However, this recent development and its subsequent application have almost exclusively used only relatively high sound frequencies of 420 kHz (Hoffman et al., 2002; Sabol et al., 2002) or 430 kHz (Valley et al., 2005). In contrast, most hydroacoustic systems currently used in fresh waters, which are deployed primarily in fish studies, operate at considerably lower frequencies of c. 70 to 200 kHz (e.g. Jurvelius, 1991; Elliott et al., 1996; George & Winfield, 2000; Wanzenböck et al., 2003; Schmidt et al., 2005). Only two EcoSAV studies have used such frequencies. Firstly, Schneider et al. (2001) employed a sound frequency of 208 kHz in an apparently successful survey of the seagrasses Zostera marina and Z. noltii in the estuary of the River Ason, Spain, although no rigorous assessment was made of the efficacy of the system at this sound frequency. Secondly, Hoffman et al. (2002) used a frequency of 70 kHz, together with one of 420 kHz, in an EcoSAV study of unspecified milfoil species and elodeids in Lake Washington, U.S.A. When results were compared from the two sound frequencies, Hoffman et al. (op. cit.) concluded that the higher frequency system performed significantly better than that of 70 kHz, with the latter resulting in a horizontal difference in the placement of macrophyte boundaries of over 100 m. Given the prevalence in lake studies of hydroacoustic systems operating at c. 200 kHz or less, further assessment of the performance of EcoSAV at such relatively lower frequencies is highly desirable. Changes in sound frequency are potentially technically significant for EcoSAV for a number of reasons, including influences on reflectivity, vertical resolution and penetration into bottom sediments.
The objectives of the present study were to test the efficacy of EcoSAV when used with a 200 kHz hydroacoustic system in two shallow lakes of the Cotswold Water Park, U.K., by comparing hydroacoustic and underwater video assessments, and to use it to survey the distribution and abundance of macrophytes in a shallow lake over the course of a winter as an illustration of the application of this technique.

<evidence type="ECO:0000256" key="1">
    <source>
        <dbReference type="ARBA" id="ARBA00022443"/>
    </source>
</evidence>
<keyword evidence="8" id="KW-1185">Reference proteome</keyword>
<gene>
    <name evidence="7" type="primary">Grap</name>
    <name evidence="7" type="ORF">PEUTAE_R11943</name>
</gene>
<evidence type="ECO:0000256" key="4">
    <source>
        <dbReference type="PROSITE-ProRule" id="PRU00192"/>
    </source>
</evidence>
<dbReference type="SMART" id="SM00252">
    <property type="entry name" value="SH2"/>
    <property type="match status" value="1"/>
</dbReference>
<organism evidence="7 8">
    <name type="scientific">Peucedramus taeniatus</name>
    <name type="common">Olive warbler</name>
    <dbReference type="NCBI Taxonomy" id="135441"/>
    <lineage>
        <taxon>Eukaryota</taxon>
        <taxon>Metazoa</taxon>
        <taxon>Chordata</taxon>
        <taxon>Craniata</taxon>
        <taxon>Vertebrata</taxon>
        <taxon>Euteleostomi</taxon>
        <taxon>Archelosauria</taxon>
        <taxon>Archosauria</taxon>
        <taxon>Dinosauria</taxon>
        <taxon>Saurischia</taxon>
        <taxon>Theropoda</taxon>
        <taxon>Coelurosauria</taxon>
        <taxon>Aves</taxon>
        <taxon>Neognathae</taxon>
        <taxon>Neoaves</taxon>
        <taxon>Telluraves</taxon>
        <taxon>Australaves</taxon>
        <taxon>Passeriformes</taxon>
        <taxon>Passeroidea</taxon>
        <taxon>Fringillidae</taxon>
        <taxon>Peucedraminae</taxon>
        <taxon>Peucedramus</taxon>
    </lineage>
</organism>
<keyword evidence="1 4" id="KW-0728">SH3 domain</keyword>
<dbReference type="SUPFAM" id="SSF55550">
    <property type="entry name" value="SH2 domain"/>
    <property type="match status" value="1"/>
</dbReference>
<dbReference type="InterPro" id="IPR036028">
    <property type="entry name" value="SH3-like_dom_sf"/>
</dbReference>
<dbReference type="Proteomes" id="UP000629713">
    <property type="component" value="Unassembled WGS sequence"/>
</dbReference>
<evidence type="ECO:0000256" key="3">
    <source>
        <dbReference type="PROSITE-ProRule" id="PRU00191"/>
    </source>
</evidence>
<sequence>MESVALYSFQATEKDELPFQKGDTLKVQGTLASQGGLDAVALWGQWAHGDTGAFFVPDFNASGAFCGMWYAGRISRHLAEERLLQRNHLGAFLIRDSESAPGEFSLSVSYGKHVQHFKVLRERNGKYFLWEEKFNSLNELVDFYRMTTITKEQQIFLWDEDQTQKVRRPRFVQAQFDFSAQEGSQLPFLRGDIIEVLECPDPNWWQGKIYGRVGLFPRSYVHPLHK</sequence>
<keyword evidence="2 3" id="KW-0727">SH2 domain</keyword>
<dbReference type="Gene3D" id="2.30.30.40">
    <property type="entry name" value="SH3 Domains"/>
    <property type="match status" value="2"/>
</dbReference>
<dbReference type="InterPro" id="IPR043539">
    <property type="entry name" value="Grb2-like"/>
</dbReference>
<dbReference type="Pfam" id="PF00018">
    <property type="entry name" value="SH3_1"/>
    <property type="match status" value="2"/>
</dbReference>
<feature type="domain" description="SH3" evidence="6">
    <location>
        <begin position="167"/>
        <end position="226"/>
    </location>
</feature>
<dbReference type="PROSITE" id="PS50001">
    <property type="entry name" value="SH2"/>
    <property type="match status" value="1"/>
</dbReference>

Materials and methods
The Cotswold Water Park in south-west England, U.K., covers over 100 km2 and includes over 130 shallow lakes of varying age and size created by gravel extraction. Many of the lakes support extensive growths of macrophytes, two of which were selected for study in the present investigation: Lake 31 (surface area 10.3 ha, maximum depth c. 4.5 m, latitude 51°, 39.870′ N, longitude 1°, 57.640′ W) and Lake 32 (surface area 20.0 ha, maximum depth c. 5.9 m, latitude 51°, 39.520′ N, longitude 1°, 57.587′ W).
The hydroacoustic system was based on a BioSonics DT6000 (upgraded to a DT-X in November 2004) echo sounder with a 200 kHz split-beam vertical transducer of circular beam angle 6.5° operating under the controlling software Visual Acquisition Version 4.0.2 (upgraded to Version 5.0.4 in November 2004) (BioSonics Inc, Seattle, U.S.A., www.biosonicsinc.com). Throughout the comparisons and surveys, data threshold was set at −130 dB, pulse rate at 5 pings s−1, pulse duration at 0.1 ms, and data were recorded from a range of 0 m from the transducer. Positional data were inputted from a Magellan SporTrak Color (EU basemap) GPS (www.magellangps.com) with accuracy to less than 7 m, which was upgraded in November 2004 to a JRC Model DGPS212 GPS (www.jrc.co.jp) with accuracy to less than 5 m and a fix update interval of 1 s. In addition to the real-time production of an echogram through a colour display on a laptop computer, data were also recorded to hard disc. The system was deployed from a rigid punt powered by an outboard engine and moving at a speed of c. 4 km h−1. The transducer was positioned approximately 0.5 m below the surface of the water. Prior to the comparisons and surveys, the hydroacoustic system had been calibrated using a tungsten carbide sphere of target strength (TS) −39.5 dB at a sound velocity of 1470 m s−1.
Data were subsequently processed using EcoSAV Version 1.0 (BioSonics Inc, Seattle, U.S.A., www.biosonicsinc.com), using default values for all parameters with the exception of Bottom Thickness Limit (see BioSonics (2004)) which was increased from 12 to 30 on the basis of a pilot study carried out at Derwent Water, Cumbria, U.K. (Godlewska et al., 2004). The EcoSAV algorithm outputs lake bottom depth, macrophyte cover (expressed as a percentage), macrophyte height and location (latitude and longitude) summarised by 10-ping segments within each data file. Macrophyte cover values were subsequently averaged over arbitrary 1 min intervals (corresponding to c. 67 m segments along transects) to facilitate their comparison with video data. For surveys, lake bottom depth (LBD) (corrected for transducer depth), macrophyte cover (MC) (expressed as a percentage) and macrophyte height (MH) were subsequently used to calculate Percentage Volume Inhabited (PVI) for each 10-ping sequence according to the equation